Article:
DENVER — Some homes still sit vacant today in Denver's Berkeley neighborhood after a devastating water main break four months ago.
"It's affected my whole entire life, my work life," Stacy Bramer said.
She's one of the lucky ones, as she got to return home after a month and a half. But at the worst of it, the overwhelming stress of it all took a major toll on her mental health.
"This particular event had pushed me to the edge," she said. "I was so stressed that I questioned… my purpose in life."
The water main break flooded her basement on Quitman Street, causing a string of problems and headaches that still haven't been resolved. So far, she's had a new water heater, a new furnace and new electrical wiring installed, but the work isn't over yet.
"That's what they're working on now is... just refinishing the basement, resealing everything, replacing that window," she said.
In total, 47 homes near West 45th Avenue and Perry Street were impacted in different ways by the water main break at the end of April. Denver Water has dished out nearly $5 million to help homeowners with mitigation, lodging and repairs.
"This ended up being much more devastating to that community impacted than what we ever see — one of our worst main breaks ever," Denver Water spokesperson Travis Thompson said.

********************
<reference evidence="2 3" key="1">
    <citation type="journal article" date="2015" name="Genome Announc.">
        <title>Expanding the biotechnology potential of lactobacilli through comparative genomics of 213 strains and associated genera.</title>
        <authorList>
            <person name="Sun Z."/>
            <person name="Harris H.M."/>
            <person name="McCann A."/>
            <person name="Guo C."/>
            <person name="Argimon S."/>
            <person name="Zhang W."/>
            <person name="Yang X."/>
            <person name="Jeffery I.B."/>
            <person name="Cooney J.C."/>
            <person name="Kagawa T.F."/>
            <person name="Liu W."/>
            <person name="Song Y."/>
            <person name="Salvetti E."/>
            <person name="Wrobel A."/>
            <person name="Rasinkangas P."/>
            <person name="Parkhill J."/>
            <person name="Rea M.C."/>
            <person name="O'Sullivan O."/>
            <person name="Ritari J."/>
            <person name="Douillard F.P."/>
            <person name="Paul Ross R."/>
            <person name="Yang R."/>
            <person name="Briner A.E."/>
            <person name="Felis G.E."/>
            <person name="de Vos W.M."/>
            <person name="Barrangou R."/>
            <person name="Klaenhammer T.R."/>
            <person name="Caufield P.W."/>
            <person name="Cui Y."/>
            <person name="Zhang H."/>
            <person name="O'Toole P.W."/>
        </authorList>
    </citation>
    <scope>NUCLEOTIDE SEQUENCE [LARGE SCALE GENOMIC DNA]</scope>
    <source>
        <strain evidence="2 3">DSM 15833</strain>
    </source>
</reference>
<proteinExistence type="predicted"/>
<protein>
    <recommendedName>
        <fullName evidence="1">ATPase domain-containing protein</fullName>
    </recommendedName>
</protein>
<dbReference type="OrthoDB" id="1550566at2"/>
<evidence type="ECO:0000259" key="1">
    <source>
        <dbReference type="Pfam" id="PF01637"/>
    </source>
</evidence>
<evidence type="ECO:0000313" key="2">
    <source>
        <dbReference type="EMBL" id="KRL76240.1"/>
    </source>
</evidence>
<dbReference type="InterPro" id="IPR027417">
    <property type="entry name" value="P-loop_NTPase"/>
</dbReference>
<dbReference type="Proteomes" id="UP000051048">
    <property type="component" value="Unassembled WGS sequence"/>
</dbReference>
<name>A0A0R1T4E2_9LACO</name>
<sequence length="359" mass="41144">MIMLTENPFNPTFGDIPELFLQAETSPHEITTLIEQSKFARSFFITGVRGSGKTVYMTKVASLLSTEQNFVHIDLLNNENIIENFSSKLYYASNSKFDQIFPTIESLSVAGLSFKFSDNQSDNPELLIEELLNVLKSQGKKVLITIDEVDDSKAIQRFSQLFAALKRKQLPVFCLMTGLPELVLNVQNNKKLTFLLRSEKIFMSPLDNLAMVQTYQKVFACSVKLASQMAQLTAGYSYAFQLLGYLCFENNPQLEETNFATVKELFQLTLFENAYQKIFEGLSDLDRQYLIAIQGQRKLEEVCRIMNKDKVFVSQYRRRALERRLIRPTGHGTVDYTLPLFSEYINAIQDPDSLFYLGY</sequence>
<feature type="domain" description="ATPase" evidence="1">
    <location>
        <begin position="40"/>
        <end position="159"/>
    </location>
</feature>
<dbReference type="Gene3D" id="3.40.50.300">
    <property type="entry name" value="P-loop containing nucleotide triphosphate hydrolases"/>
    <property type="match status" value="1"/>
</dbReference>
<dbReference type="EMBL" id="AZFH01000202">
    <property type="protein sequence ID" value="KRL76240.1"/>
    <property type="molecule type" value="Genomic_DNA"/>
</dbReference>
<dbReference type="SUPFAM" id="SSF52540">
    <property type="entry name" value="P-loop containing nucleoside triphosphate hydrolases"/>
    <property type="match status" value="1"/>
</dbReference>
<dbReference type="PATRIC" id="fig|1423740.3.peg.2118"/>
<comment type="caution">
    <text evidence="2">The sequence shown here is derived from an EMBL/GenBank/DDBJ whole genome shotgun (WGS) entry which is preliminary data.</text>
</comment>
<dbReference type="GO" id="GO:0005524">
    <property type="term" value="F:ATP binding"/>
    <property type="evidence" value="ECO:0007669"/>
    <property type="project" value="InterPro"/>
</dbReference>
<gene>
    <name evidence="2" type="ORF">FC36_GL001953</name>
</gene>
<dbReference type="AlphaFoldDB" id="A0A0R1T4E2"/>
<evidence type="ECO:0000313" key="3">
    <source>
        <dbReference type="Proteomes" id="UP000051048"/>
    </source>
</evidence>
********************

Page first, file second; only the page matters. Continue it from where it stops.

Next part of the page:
It's been a balancing act, he says, of meeting homeowners' needs and not exceeding the agency's limits. All but one of the homeowners impacted has accepted the agency's offers.
"A quote [that] comes in hundreds of thousands or tens of thousands of dollars more than what our appraised quote came in from a third party, we're probably not going to be able to accept that," Thompson said.
It's unclear, he says, how many homeowners still live in hotels while waiting for repairs, but Denver7 spoke with several off-camera who say it'll be a while before their home is habitable again.
"We truly feel for their situation and completely understand any frustrations that are still going on, especially if people are still dealing with getting back in their homes right now," Thompson said.
Bramer is thankful she could salvage what she could from her basement, knowing others didn't have the same opportunity.
Now, her focus is on the remaining repairs to her home and closing this chapter of her life for good.
"I'm ready, hopefully, by next year to sell and move out of the country," she said.